The College of Veterinary Medicine at Cornell University has received a $6 million gift from the Staff Foundation that will
fund animal health research with the creation of two new endowed professorships. The college has yet to name specific research
to be conducted with the funds, but Dean Michael Kotlikoff, VMD, PhD, has emphasized the school's commitment to advancing
canine genetic research. The school also recently received an anonymous gift dedicated to canine genomics research.
Senate Bill 2211, presented to the North Dakota Senate Agricultural Committee in January, seeks to make animal mistreatment—including
animal abuse and abandonment—a Class A misdemeanor for a first offense and a Class C felony for a second or subsequent offense
within five years. Animal cruelty would be a Class C felony on the first offense. The bill comes in the wake of the voter-defeated
Measure 5, which sought to make aggravated acts of animal cruelty against a cat, dog or horse a felony. Sen. Tim Flakoll,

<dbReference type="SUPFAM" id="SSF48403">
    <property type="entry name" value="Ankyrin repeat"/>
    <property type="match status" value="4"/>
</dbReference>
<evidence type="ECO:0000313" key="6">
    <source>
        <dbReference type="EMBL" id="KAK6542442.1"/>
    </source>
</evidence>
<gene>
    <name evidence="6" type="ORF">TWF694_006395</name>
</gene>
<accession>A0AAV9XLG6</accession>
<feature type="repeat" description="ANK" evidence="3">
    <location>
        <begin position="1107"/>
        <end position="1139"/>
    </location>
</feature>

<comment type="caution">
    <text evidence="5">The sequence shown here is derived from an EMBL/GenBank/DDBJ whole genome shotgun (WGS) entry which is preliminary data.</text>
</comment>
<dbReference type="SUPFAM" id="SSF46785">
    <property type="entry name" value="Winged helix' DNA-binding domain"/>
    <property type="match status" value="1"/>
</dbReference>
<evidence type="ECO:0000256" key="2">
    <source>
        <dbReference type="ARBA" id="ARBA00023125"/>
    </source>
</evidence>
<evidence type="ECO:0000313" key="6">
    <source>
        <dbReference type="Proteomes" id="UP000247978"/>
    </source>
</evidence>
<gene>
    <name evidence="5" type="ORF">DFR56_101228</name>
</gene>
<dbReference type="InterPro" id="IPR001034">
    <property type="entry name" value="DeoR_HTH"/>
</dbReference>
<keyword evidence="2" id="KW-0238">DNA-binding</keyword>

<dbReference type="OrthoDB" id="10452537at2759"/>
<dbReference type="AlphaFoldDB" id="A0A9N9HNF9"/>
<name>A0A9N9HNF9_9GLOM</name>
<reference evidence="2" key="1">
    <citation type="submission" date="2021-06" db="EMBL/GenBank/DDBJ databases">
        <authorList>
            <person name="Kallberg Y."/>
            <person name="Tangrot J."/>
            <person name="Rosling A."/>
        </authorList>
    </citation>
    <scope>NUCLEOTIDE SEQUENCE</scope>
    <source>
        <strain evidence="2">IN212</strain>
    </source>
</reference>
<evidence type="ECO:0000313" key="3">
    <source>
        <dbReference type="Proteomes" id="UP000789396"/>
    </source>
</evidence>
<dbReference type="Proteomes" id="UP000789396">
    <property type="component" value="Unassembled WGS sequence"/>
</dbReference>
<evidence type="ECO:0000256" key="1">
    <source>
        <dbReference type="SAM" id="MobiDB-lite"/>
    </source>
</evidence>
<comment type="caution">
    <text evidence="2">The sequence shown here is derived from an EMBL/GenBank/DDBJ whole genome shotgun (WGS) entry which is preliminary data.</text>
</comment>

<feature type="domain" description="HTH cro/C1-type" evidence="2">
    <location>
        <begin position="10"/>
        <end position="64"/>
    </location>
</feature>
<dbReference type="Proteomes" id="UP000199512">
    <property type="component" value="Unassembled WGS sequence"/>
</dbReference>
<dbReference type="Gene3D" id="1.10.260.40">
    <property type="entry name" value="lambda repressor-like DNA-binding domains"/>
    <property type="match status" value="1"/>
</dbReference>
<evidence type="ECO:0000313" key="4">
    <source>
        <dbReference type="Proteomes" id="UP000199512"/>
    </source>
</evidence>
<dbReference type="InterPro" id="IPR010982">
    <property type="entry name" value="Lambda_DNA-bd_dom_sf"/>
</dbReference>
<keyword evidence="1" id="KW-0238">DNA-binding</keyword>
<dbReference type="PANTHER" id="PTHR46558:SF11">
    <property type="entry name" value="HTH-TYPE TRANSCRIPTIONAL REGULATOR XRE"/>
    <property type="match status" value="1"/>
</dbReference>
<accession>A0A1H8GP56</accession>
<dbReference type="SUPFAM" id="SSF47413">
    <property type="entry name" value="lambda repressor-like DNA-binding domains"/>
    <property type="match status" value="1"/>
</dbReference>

R-Fargo, has partnered with North Dakotans for Responsible Animal Care in support of the bill. Supporters hope there is a
better chance for passage since SB 2211 covers all animals and spells out specific exceptions including "usual and customary"
practices in production of agriculture, animal shows, rodeos and other practices.
According to a study released by the American Veterinary Medical Association (AVMA), Vermont has the highest percentage of
pet owners. With a population of more than 600,000 people, Vermont sees 71 percent of residents owning at least one pet. Vermont
also has the highest rate of cat ownership at 50 percent. Dog ownership came in at 38 percent, not enough for top billing—that
went to Arkansas—but it was more than the national average of 37 percent. The survey can be found in the AVMA's current U.S.
Pet Ownership and Demographics Sourcebook available at
The Bureau of Land Management (BLM) High Desert District has postponed scheduled field trips, wild horse adoption and the
reopening of the Rock Springs Wild Horse Holding Facility in Rock Springs, Wyo., after approximately 30 percent to 40 percent
of its weanling wild horses were diagnosed with strangles during a routine veterinary checkup. According to a BLM release,
the bacterial infection causes fever, runny nose, swollen or enlarged lymph nodes and even abscesses in the neck and throatlatch.
The adoption events were postponed to reduce the stress on the wild horses while they are sick. The school tours, preview
day and wild horse adoption will be rescheduled for March 6-9. The Rock Springs facility has been closed since October for
horses to receive veterinary evaluation.